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Mogao Cave 23 (High Tang 705-781AD)
Author: Published:2014.3.11 Views:

This cave has a truncated pyramidal ceiling with a lotus motif in the zaojing (square inset ceiling).

The murals on the walls mainly depict the narrative scenes relating to the Lotus Sutra. The interpretation of the philosophy in the Buddhist sutra is presented very skillfully in the paintings in this cave.

Figure 1: Farmers working in heavy rain and children building stupa, north wall

Surrounding the central scene are different chapters of the sutra. One of them is the famous scene “The Farmers Working in Heavy Rain” (Figure 1), which depicts the Parable of the Herbal Medicine Chapter. The sky is cloudy and it is raining hard. One farmer is whipping the cow to plough as the other one is carrying the harvest on his shoulders. The cow was painted using the yun-ran technique, which was in vogue at this time. Below the cow, two farmers (perhaps father and son) are enjoying a meal delivered by a woman who watches them eat. It is a vivid depiction of village life at that time.

At the lower-left corner, children are building a stupa with sand while playing. According to the Lotus Sutra, even a person spending just a short moment doing good deeds, such as building a stupa to worship, will attain Buddhahood. Other children are playing music and dancing. The scene appears to show the children celebrating a festival or harvest, which may actually reflect the artist’s intent.

Figure 2: Sakyamuni Preaching in Vulture Peak, north wall

At the centre of the north wall is a scene of Sakyamuni Preaching in Vulture Peak, one of the popular places where he preaches (Figure 2). The Buddha, in a red robe, is depicted as an intelligent master, more like a human being than an unreachable deity. The green and blue landscape at his back shows a view of the mountain. Flanking the Buddha are the two great Bodhisattvas, Manjusri and Samantabhadra, riding a lion and an elephant, respectively. Many other Bodhisattvas are emerging from the ground. In the sky, the clouds appear as a canopy over the whole scene, creating a very elaborate composition.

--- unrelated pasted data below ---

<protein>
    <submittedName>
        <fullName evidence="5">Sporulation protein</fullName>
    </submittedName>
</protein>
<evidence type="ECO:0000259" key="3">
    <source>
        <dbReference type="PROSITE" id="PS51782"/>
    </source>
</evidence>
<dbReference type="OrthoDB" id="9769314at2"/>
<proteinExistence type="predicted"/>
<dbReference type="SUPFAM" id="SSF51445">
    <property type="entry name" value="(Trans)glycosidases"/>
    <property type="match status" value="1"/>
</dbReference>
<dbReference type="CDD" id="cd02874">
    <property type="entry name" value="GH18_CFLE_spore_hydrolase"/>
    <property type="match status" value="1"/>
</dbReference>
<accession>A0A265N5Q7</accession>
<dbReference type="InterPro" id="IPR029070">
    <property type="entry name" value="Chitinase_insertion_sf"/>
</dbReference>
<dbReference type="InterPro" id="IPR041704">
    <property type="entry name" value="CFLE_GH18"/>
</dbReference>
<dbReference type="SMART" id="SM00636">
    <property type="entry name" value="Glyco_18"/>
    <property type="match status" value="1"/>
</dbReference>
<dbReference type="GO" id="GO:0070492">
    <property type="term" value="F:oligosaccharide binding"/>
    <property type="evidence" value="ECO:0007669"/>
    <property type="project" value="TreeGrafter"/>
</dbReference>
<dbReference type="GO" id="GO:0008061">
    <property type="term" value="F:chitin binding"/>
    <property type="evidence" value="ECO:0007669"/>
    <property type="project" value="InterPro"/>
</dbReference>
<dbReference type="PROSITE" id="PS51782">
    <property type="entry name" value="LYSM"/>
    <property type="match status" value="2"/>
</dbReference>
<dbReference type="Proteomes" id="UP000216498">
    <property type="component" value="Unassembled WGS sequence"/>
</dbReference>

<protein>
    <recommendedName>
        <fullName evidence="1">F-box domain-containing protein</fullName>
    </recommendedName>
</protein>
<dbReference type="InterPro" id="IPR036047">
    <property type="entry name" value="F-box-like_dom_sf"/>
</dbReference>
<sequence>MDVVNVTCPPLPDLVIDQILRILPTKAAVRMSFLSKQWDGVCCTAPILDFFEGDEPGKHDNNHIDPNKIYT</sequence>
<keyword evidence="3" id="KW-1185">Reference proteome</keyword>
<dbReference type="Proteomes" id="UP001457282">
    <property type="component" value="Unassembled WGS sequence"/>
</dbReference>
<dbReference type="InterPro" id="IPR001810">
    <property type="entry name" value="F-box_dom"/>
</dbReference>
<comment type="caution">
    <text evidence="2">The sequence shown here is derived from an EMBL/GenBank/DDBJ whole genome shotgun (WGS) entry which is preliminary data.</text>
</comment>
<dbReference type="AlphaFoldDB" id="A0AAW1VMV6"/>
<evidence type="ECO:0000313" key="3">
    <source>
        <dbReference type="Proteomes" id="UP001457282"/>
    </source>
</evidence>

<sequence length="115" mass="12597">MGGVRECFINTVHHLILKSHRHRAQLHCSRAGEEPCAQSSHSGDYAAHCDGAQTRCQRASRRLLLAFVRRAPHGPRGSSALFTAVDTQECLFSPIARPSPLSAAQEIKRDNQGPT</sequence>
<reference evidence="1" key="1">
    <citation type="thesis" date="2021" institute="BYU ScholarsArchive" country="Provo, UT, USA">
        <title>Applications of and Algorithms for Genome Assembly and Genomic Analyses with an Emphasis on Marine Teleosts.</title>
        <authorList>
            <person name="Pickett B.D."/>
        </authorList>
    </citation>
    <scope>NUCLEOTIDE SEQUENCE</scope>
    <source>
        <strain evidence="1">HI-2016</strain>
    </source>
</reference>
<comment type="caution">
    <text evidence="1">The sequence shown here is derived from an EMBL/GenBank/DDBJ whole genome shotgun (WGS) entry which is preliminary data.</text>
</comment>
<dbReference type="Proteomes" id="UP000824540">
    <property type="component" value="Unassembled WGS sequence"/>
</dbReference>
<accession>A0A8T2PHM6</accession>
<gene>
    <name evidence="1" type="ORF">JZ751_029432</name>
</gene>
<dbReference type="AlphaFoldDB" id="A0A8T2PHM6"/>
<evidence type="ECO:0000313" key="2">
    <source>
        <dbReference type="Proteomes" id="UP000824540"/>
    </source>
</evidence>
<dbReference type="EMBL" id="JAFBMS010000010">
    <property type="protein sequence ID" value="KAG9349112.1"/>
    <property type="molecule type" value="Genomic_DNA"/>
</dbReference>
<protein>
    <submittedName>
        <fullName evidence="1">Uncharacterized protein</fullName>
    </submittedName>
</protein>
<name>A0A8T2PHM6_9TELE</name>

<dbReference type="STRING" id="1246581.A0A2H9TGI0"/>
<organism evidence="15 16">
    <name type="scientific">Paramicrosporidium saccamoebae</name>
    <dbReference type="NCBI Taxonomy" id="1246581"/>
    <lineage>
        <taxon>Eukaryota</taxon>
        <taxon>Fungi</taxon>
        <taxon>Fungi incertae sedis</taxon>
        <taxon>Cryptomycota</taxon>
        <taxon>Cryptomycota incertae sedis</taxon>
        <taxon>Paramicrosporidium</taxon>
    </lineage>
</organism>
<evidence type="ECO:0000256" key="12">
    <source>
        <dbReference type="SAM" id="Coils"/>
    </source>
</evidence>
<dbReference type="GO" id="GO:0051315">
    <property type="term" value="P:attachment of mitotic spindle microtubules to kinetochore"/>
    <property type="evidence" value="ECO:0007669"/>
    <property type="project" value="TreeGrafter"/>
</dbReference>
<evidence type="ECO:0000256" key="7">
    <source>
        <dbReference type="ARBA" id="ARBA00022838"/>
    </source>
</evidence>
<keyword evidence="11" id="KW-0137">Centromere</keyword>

Figure 3: Prabhutaratna and Sakyamuni sitting side-by-side in a stupa, south wall

In the centre of the south wall, Prabhutaratna (the long-extinct Buddha) and Sakyamuni (the present Buddha) sit side-by-side in a stupa (Figure 3). It emphasizes the importance of the doctrine of the Lotus Sutra by the approval of a past Buddha. It also symbolizes the infinite nature of Buddha. This has been a very popular scene in the caves since the Northern Wei, but it is quite rare to be presented as the main theme on a whole wall. The depiction of the two Buddhas is outstanding, as is the painting of the stupa. The body of the stupa looks like a Chinese pavilion. On top is another stupa, a style which is often seen in murals in the Tang caves.

On the north side of the east wall are many stupas and buildings. However, no conclusion has been reached on which sutra is being depicted here. Although the painting has been fading, its fine outlines with mild and light colours are still visible. It weaves a calm and quiet scene.